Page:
Georgia Lawmaker Defends KKK: “It Made a Lot of People Straighten Up”

David Goldman/AP

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A Georgia state representative has triggered anger on social media after he made several statements that appear to defend the actions of the Ku Klux Klan, a group he insists “was not so much a racist thing but a vigilante thing to keep law and order.”

“It made a lot of people straighten up,” Republican State Rep. Tommy Benton said, according to the Atlanta-Journal Constitution. “I’m not saying what they did was right. It’s just the way things were.”

Benton’s remarks come after he introduced a bill on Wednesday to amend the state’s constitution in order to protect Confederate monuments from being removed or edited at Stone Mountain, which currently depicts the images of Jefferson Davis and Robert E. Lee.

“A great majority of prominent men in the South were members of the Klan,” he said in reference to the bill. “Should that affect their reputation to the extent that everything else good that they did was forgotten?”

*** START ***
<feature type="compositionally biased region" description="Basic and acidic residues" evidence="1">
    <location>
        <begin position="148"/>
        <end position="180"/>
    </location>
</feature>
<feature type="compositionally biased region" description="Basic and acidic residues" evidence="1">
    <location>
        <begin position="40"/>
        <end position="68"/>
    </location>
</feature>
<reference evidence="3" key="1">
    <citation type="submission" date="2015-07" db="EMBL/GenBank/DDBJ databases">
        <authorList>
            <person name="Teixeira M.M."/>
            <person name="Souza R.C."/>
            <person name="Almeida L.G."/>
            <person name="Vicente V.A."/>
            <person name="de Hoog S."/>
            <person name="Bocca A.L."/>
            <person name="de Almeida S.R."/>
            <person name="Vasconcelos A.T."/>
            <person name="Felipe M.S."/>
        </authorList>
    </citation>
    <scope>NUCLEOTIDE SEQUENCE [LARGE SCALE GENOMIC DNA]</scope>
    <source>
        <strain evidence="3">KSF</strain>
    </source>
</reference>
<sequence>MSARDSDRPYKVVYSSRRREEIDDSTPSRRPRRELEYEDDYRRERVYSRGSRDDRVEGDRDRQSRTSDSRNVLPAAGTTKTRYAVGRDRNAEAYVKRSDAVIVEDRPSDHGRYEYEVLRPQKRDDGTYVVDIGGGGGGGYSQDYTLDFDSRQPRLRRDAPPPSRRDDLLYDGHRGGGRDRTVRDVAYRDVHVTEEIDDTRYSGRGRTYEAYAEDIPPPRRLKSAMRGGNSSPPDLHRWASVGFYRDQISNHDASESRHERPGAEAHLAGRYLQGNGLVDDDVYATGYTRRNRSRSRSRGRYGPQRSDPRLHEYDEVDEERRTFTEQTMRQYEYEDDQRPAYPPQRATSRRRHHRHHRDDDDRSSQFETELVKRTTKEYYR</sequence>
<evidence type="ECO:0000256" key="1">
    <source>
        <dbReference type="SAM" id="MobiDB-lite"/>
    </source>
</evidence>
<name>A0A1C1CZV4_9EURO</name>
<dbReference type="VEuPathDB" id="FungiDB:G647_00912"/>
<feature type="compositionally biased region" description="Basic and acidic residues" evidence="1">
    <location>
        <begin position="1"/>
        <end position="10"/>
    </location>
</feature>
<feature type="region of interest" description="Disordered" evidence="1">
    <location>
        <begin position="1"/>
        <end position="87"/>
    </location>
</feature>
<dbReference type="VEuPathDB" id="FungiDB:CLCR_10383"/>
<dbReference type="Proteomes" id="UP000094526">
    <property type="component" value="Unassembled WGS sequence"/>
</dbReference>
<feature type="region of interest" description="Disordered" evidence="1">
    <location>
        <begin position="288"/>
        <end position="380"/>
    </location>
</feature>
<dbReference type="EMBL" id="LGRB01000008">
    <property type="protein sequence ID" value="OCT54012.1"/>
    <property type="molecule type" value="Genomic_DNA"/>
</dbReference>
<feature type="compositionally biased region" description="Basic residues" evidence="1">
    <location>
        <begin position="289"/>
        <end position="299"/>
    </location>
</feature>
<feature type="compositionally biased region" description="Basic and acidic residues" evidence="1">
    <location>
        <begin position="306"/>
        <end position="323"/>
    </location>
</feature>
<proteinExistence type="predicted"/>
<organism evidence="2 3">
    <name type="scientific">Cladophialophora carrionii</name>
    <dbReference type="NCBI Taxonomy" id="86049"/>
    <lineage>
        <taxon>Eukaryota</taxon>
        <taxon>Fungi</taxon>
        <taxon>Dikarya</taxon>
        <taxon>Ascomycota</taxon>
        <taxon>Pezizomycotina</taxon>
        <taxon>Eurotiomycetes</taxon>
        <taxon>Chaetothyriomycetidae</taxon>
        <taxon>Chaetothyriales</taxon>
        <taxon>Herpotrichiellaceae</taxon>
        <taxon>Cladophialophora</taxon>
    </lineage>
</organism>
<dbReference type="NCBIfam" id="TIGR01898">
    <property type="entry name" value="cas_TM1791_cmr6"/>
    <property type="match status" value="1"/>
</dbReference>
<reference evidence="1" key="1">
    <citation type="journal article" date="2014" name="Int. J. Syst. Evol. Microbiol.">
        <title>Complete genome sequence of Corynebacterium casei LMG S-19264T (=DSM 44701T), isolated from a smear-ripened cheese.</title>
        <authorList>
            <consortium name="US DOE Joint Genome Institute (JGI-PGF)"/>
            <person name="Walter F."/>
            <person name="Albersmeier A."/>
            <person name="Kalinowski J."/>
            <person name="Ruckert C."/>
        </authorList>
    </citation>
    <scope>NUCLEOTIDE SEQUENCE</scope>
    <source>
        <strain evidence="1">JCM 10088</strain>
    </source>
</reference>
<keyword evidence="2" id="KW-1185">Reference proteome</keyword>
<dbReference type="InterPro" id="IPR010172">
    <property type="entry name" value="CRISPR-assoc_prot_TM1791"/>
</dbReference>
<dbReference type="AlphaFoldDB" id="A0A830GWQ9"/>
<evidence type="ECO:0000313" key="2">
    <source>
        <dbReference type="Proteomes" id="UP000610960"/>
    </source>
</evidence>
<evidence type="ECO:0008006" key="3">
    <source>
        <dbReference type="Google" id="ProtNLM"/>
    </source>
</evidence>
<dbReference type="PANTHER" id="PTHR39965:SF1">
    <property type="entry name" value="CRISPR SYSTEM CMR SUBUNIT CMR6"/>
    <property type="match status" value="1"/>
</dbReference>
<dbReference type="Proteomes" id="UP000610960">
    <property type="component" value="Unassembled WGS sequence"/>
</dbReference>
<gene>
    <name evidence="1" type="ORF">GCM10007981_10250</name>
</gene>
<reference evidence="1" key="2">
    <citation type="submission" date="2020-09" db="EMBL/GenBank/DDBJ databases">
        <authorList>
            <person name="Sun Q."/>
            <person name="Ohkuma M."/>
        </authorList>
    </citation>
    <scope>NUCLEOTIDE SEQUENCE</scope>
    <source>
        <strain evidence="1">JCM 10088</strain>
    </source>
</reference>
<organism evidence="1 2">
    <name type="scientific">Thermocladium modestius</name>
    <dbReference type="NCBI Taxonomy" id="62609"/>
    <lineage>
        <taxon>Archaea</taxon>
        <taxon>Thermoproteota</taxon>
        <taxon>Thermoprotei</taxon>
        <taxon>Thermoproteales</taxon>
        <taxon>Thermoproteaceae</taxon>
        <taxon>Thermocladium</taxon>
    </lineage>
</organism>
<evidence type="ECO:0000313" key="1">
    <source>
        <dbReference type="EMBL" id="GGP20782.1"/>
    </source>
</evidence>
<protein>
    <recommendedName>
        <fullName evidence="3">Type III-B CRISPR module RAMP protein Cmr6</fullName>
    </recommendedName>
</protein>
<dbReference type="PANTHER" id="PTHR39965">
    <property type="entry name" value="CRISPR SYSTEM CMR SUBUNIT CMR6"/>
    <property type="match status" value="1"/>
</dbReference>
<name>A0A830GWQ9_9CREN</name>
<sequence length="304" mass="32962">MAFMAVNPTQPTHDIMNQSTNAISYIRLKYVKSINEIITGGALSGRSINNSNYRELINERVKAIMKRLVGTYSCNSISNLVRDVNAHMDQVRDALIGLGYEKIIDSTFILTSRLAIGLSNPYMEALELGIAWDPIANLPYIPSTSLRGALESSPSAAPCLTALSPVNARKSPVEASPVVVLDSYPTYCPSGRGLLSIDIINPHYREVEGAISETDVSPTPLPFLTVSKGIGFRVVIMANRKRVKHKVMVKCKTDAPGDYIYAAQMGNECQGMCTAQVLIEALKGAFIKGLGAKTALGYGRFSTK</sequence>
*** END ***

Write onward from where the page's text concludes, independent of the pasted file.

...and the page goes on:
Since the deadly shooting inside historic black church in Charleston, South Carolina last year, calls to remove southern symbols bearing the Confederate flag and celebrating its racist heritage have been renewed with some success.

Benton also referred to another bill that attempted to prohibit the celebration of holidays that honor Confederate leaders, and compared these efforts to the terrorist activities of ISIS.

“That’s no better than what ISIS is doing, destroying museums and monuments,” he said. “I feel very strongly about this. I think it has gone far enough. There is some idea out there that certain parts of history out there don’t matter anymore and that’s a bunch of bunk.”

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In "News Is Just Like Waste Management," we unpack what the coronavirus crisis has meant for journalism, including Mother Jones’, and how we can rise to the challenge. If you're able to, this is a critical moment to support our nonprofit journalism with a donation: We've scoured our budget and made the cuts we can without impairing our mission, and we hope to raise $400,000 from our community of online readers to help keep our big reporting projects going because this extraordinary pandemic-plus-election year is no time to pull back.

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